Reaction of methane breakdown products are responsible for the dwarf planet’s rosy hue
Pluto’s glowering red atmosphere may be harbouring a complex concoction of hydrocarbons, according to the latest images from Nasa’s New Horizons spacecraft.
The space probe was sent to study Pluto and the Kuiper belt, an outlying region of the solar system, in 2006. Earlier this month, Nasa released the first high resolution image of Pluto’s mountainous surface following New Horizons’ closest approach at approximately 7750 miles above the surface.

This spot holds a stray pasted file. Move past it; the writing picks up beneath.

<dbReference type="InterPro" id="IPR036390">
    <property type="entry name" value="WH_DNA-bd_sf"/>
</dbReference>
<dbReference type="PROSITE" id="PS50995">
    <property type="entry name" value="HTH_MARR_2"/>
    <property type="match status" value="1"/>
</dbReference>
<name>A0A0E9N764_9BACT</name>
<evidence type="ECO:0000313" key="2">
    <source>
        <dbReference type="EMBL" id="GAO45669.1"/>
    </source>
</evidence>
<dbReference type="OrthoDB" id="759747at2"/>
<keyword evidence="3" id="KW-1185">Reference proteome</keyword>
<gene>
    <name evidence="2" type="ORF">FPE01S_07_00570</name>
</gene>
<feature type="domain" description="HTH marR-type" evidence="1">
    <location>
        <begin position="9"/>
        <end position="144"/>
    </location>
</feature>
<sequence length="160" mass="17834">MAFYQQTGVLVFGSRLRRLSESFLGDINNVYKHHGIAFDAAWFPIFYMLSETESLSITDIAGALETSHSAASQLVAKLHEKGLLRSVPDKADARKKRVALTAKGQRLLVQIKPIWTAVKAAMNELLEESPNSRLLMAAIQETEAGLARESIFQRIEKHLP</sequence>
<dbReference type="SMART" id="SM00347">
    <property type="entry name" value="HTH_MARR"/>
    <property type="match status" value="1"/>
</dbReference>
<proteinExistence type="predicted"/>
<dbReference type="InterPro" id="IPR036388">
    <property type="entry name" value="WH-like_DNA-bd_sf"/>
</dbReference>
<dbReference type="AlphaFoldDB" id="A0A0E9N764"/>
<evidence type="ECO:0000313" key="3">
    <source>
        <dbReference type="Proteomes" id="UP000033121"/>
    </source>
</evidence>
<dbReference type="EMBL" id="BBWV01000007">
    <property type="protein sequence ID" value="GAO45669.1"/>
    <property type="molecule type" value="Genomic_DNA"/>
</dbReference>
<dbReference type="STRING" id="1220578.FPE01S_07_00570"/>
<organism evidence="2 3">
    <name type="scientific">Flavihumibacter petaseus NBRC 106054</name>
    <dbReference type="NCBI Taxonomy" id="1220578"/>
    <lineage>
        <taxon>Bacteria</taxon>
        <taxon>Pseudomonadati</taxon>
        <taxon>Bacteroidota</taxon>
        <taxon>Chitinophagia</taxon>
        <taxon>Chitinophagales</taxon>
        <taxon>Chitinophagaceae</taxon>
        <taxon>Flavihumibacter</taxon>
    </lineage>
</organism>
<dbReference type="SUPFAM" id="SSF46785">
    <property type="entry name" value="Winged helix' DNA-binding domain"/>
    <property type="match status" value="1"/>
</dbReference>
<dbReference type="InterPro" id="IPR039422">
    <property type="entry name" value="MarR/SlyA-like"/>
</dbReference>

Seven hours after it had snapped these initial shots and begun its journey deep into the Kuiper belt, the probe imaged Pluto in silhouette. The picture shows an atmospheric haze that stretches at least 80 miles above the surface.
Nasa believes this rarefied atmosphere forms when sunlight stimulates the creation of complex hydrocarbons, such as ethylene and acetylene, from the breakdown of methane. These compounds fall to colder regions and condense into a hazy mist of icy particles. Further bombardment by the sun’s rays converts this mist into tholins, which give Pluto its characteristic red hue.